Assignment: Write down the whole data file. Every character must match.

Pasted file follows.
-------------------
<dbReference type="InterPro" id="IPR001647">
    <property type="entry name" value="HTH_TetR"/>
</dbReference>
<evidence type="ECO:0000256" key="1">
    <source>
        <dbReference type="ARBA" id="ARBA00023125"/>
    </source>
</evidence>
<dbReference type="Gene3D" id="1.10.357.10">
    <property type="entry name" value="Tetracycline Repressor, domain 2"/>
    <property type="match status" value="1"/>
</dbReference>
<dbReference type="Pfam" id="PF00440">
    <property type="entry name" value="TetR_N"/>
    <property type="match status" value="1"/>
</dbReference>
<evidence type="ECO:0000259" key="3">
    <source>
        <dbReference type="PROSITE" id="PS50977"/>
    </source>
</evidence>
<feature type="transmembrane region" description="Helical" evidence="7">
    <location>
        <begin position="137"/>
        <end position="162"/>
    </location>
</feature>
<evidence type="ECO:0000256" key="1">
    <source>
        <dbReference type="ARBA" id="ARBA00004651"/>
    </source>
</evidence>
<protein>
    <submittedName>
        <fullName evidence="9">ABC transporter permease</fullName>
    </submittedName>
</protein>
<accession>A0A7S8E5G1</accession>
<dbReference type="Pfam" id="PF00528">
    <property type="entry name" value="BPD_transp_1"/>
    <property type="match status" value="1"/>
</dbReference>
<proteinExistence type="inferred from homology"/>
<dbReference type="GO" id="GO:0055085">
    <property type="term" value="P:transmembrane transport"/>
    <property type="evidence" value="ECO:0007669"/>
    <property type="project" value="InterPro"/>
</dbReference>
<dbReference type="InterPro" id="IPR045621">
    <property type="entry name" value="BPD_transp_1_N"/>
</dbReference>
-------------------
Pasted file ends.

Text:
<dbReference type="InterPro" id="IPR001647">
    <property type="entry name" value="HTH_TetR"/>
</dbReference>
<evidence type="ECO:0000256" key="1">
    <source>
        <dbReference type="ARBA" id="ARBA00023125"/>
    </source>
</evidence>
<dbReference type="Gene3D" id="1.10.357.10">
    <property type="entry name" value="Tetracycline Repressor, domain 2"/>
    <property type="match status" value="1"/>
</dbReference>
<dbReference type="Pfam" id="PF00440">
    <property type="entry name" value="TetR_N"/>
    <property type="match status" value="1"/>
</dbReference>
<evidence type="ECO:0000259" key="3">
    <source>
        <dbReference type="PROSITE" id="PS50977"/>
    </source>
</evidence>
<feature type="transmembrane region" description="Helical" evidence="7">
    <location>
        <begin position="137"/>
        <end position="162"/>
    </location>
</feature>
<evidence type="ECO:0000256" key="1">
    <source>
        <dbReference type="ARBA" id="ARBA00004651"/>
    </source>
</evidence>
<protein>
    <submittedName>
        <fullName evidence="9">ABC transporter permease</fullName>
    </submittedName>
</protein>
<accession>A0A7S8E5G1</accession>
<dbReference type="Pfam" id="PF00528">
    <property type="entry name" value="BPD_transp_1"/>
    <property type="match status" value="1"/>
</dbReference>
<proteinExistence type="inferred from homology"/>
<dbReference type="GO" id="GO:0055085">
    <property type="term" value="P:transmembrane transport"/>
    <property type="evidence" value="ECO:0007669"/>
    <property type="project" value="InterPro"/>
</dbReference>
<dbReference type="InterPro" id="IPR045621">
    <property type="entry name" value="BPD_transp_1_N"/>
</dbReference>